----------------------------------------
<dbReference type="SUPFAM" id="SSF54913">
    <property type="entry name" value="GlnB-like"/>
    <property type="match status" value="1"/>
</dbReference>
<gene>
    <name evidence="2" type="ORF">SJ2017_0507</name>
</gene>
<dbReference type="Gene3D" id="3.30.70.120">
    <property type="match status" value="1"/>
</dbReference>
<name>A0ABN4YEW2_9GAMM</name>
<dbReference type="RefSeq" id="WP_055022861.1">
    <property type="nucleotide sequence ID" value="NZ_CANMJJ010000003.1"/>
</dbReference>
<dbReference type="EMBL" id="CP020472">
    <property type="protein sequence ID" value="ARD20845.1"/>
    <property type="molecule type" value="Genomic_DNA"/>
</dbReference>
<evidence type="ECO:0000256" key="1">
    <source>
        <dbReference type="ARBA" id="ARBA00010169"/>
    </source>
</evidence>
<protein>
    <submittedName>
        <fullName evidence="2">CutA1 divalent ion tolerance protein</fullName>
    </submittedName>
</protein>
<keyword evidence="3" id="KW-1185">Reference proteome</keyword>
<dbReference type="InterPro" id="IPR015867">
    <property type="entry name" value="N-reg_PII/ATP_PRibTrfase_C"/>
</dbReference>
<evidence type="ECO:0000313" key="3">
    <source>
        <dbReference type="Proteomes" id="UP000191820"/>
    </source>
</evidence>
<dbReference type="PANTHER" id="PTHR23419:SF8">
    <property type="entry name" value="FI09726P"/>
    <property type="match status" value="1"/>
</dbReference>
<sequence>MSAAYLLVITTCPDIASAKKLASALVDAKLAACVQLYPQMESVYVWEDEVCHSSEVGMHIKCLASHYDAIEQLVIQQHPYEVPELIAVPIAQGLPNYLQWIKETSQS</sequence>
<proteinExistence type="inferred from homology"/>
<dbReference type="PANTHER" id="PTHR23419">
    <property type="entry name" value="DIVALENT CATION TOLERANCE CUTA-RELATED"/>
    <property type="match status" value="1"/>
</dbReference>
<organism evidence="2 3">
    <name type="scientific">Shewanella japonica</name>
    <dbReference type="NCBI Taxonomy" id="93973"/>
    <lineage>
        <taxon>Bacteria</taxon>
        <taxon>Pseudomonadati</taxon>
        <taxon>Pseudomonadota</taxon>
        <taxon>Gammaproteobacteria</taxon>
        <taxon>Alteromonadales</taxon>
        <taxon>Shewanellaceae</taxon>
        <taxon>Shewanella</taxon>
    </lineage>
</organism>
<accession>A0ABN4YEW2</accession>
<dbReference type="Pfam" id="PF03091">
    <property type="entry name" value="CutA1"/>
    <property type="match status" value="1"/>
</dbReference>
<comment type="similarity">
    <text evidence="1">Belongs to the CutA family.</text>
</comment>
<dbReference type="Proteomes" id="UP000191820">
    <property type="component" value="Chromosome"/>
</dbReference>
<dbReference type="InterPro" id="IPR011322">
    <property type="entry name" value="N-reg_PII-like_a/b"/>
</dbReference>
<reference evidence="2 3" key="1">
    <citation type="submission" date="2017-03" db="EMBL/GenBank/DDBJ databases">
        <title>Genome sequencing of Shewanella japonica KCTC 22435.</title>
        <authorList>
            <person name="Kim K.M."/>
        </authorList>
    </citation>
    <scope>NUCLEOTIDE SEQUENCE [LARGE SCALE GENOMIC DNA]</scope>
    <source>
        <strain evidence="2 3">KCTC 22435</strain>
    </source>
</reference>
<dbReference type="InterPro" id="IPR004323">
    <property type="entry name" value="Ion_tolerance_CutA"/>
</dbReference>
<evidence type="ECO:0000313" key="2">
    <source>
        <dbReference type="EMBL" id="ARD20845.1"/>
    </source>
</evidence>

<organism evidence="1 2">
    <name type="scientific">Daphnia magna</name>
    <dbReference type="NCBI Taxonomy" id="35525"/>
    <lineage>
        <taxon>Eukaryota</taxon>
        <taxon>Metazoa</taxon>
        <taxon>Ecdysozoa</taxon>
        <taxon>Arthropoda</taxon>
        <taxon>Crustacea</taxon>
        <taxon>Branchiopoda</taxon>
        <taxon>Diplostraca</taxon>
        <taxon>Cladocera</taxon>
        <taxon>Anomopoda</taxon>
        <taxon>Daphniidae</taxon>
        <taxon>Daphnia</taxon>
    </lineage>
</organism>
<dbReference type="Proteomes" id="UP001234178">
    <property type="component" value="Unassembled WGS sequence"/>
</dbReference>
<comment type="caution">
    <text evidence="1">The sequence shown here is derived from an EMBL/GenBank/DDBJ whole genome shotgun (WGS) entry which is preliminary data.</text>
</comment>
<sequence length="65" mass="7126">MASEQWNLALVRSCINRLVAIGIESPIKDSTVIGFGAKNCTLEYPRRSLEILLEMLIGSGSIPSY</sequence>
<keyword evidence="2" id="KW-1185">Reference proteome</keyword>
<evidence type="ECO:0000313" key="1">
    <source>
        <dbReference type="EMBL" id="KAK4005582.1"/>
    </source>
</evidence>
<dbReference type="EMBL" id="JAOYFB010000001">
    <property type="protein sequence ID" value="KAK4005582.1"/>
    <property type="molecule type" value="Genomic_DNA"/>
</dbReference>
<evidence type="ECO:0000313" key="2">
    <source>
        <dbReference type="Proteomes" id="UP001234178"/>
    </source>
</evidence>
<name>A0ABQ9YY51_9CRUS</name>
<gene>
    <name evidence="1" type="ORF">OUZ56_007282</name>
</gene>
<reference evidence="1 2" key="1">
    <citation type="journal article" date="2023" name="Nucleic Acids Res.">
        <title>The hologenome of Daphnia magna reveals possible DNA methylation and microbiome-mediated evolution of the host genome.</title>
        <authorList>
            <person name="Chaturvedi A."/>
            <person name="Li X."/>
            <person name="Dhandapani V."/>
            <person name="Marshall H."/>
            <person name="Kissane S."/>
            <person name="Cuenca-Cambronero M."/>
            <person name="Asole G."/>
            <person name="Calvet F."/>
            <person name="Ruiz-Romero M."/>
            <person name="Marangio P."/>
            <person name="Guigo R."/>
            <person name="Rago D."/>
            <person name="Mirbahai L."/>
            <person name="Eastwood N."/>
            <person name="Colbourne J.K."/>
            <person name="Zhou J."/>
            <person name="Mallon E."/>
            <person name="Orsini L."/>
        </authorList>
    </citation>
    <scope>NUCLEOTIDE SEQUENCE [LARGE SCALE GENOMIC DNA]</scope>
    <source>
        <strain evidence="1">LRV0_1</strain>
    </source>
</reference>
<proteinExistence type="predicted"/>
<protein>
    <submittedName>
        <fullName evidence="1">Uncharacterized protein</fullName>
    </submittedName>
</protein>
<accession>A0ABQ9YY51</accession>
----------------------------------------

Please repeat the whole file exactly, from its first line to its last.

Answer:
<dbReference type="SUPFAM" id="SSF54913">
    <property type="entry name" value="GlnB-like"/>
    <property type="match status" value="1"/>
</dbReference>
<gene>
    <name evidence="2" type="ORF">SJ2017_0507</name>
</gene>
<dbReference type="Gene3D" id="3.30.70.120">
    <property type="match status" value="1"/>
</dbReference>
<name>A0ABN4YEW2_9GAMM</name>
<dbReference type="RefSeq" id="WP_055022861.1">
    <property type="nucleotide sequence ID" value="NZ_CANMJJ010000003.1"/>
</dbReference>
<dbReference type="EMBL" id="CP020472">
    <property type="protein sequence ID" value="ARD20845.1"/>
    <property type="molecule type" value="Genomic_DNA"/>
</dbReference>
<evidence type="ECO:0000256" key="1">
    <source>
        <dbReference type="ARBA" id="ARBA00010169"/>
    </source>
</evidence>
<protein>
    <submittedName>
        <fullName evidence="2">CutA1 divalent ion tolerance protein</fullName>
    </submittedName>
</protein>
<keyword evidence="3" id="KW-1185">Reference proteome</keyword>
<dbReference type="InterPro" id="IPR015867">
    <property type="entry name" value="N-reg_PII/ATP_PRibTrfase_C"/>
</dbReference>
<evidence type="ECO:0000313" key="3">
    <source>
        <dbReference type="Proteomes" id="UP000191820"/>
    </source>
</evidence>
<dbReference type="PANTHER" id="PTHR23419:SF8">
    <property type="entry name" value="FI09726P"/>
    <property type="match status" value="1"/>
</dbReference>
<sequence>MSAAYLLVITTCPDIASAKKLASALVDAKLAACVQLYPQMESVYVWEDEVCHSSEVGMHIKCLASHYDAIEQLVIQQHPYEVPELIAVPIAQGLPNYLQWIKETSQS</sequence>
<proteinExistence type="inferred from homology"/>
<dbReference type="PANTHER" id="PTHR23419">
    <property type="entry name" value="DIVALENT CATION TOLERANCE CUTA-RELATED"/>
    <property type="match status" value="1"/>
</dbReference>
<organism evidence="2 3">
    <name type="scientific">Shewanella japonica</name>
    <dbReference type="NCBI Taxonomy" id="93973"/>
    <lineage>
        <taxon>Bacteria</taxon>
        <taxon>Pseudomonadati</taxon>
        <taxon>Pseudomonadota</taxon>
        <taxon>Gammaproteobacteria</taxon>
        <taxon>Alteromonadales</taxon>
        <taxon>Shewanellaceae</taxon>
        <taxon>Shewanella</taxon>
    </lineage>
</organism>
<accession>A0ABN4YEW2</accession>
<dbReference type="Pfam" id="PF03091">
    <property type="entry name" value="CutA1"/>
    <property type="match status" value="1"/>
</dbReference>
<comment type="similarity">
    <text evidence="1">Belongs to the CutA family.</text>
</comment>
<dbReference type="Proteomes" id="UP000191820">
    <property type="component" value="Chromosome"/>
</dbReference>
<dbReference type="InterPro" id="IPR011322">
    <property type="entry name" value="N-reg_PII-like_a/b"/>
</dbReference>
<reference evidence="2 3" key="1">
    <citation type="submission" date="2017-03" db="EMBL/GenBank/DDBJ databases">
        <title>Genome sequencing of Shewanella japonica KCTC 22435.</title>
        <authorList>
            <person name="Kim K.M."/>
        </authorList>
    </citation>
    <scope>NUCLEOTIDE SEQUENCE [LARGE SCALE GENOMIC DNA]</scope>
    <source>
        <strain evidence="2 3">KCTC 22435</strain>
    </source>
</reference>
<dbReference type="InterPro" id="IPR004323">
    <property type="entry name" value="Ion_tolerance_CutA"/>
</dbReference>
<evidence type="ECO:0000313" key="2">
    <source>
        <dbReference type="EMBL" id="ARD20845.1"/>
    </source>
</evidence>

<organism evidence="1 2">
    <name type="scientific">Daphnia magna</name>
    <dbReference type="NCBI Taxonomy" id="35525"/>
    <lineage>
        <taxon>Eukaryota</taxon>
        <taxon>Metazoa</taxon>
        <taxon>Ecdysozoa</taxon>
        <taxon>Arthropoda</taxon>
        <taxon>Crustacea</taxon>
        <taxon>Branchiopoda</taxon>
        <taxon>Diplostraca</taxon>
        <taxon>Cladocera</taxon>
        <taxon>Anomopoda</taxon>
        <taxon>Daphniidae</taxon>
        <taxon>Daphnia</taxon>
    </lineage>
</organism>
<dbReference type="Proteomes" id="UP001234178">
    <property type="component" value="Unassembled WGS sequence"/>
</dbReference>
<comment type="caution">
    <text evidence="1">The sequence shown here is derived from an EMBL/GenBank/DDBJ whole genome shotgun (WGS) entry which is preliminary data.</text>
</comment>
<sequence length="65" mass="7126">MASEQWNLALVRSCINRLVAIGIESPIKDSTVIGFGAKNCTLEYPRRSLEILLEMLIGSGSIPSY</sequence>
<keyword evidence="2" id="KW-1185">Reference proteome</keyword>
<evidence type="ECO:0000313" key="1">
    <source>
        <dbReference type="EMBL" id="KAK4005582.1"/>
    </source>
</evidence>
<dbReference type="EMBL" id="JAOYFB010000001">
    <property type="protein sequence ID" value="KAK4005582.1"/>
    <property type="molecule type" value="Genomic_DNA"/>
</dbReference>
<evidence type="ECO:0000313" key="2">
    <source>
        <dbReference type="Proteomes" id="UP001234178"/>
    </source>
</evidence>
<name>A0ABQ9YY51_9CRUS</name>
<gene>
    <name evidence="1" type="ORF">OUZ56_007282</name>
</gene>
<reference evidence="1 2" key="1">
    <citation type="journal article" date="2023" name="Nucleic Acids Res.">
        <title>The hologenome of Daphnia magna reveals possible DNA methylation and microbiome-mediated evolution of the host genome.</title>
        <authorList>
            <person name="Chaturvedi A."/>
            <person name="Li X."/>
            <person name="Dhandapani V."/>
            <person name="Marshall H."/>
            <person name="Kissane S."/>
            <person name="Cuenca-Cambronero M."/>
            <person name="Asole G."/>
            <person name="Calvet F."/>
            <person name="Ruiz-Romero M."/>
            <person name="Marangio P."/>
            <person name="Guigo R."/>
            <person name="Rago D."/>
            <person name="Mirbahai L."/>
            <person name="Eastwood N."/>
            <person name="Colbourne J.K."/>
            <person name="Zhou J."/>
            <person name="Mallon E."/>
            <person name="Orsini L."/>
        </authorList>
    </citation>
    <scope>NUCLEOTIDE SEQUENCE [LARGE SCALE GENOMIC DNA]</scope>
    <source>
        <strain evidence="1">LRV0_1</strain>
    </source>
</reference>
<proteinExistence type="predicted"/>
<protein>
    <submittedName>
        <fullName evidence="1">Uncharacterized protein</fullName>
    </submittedName>
</protein>
<accession>A0ABQ9YY51</accession>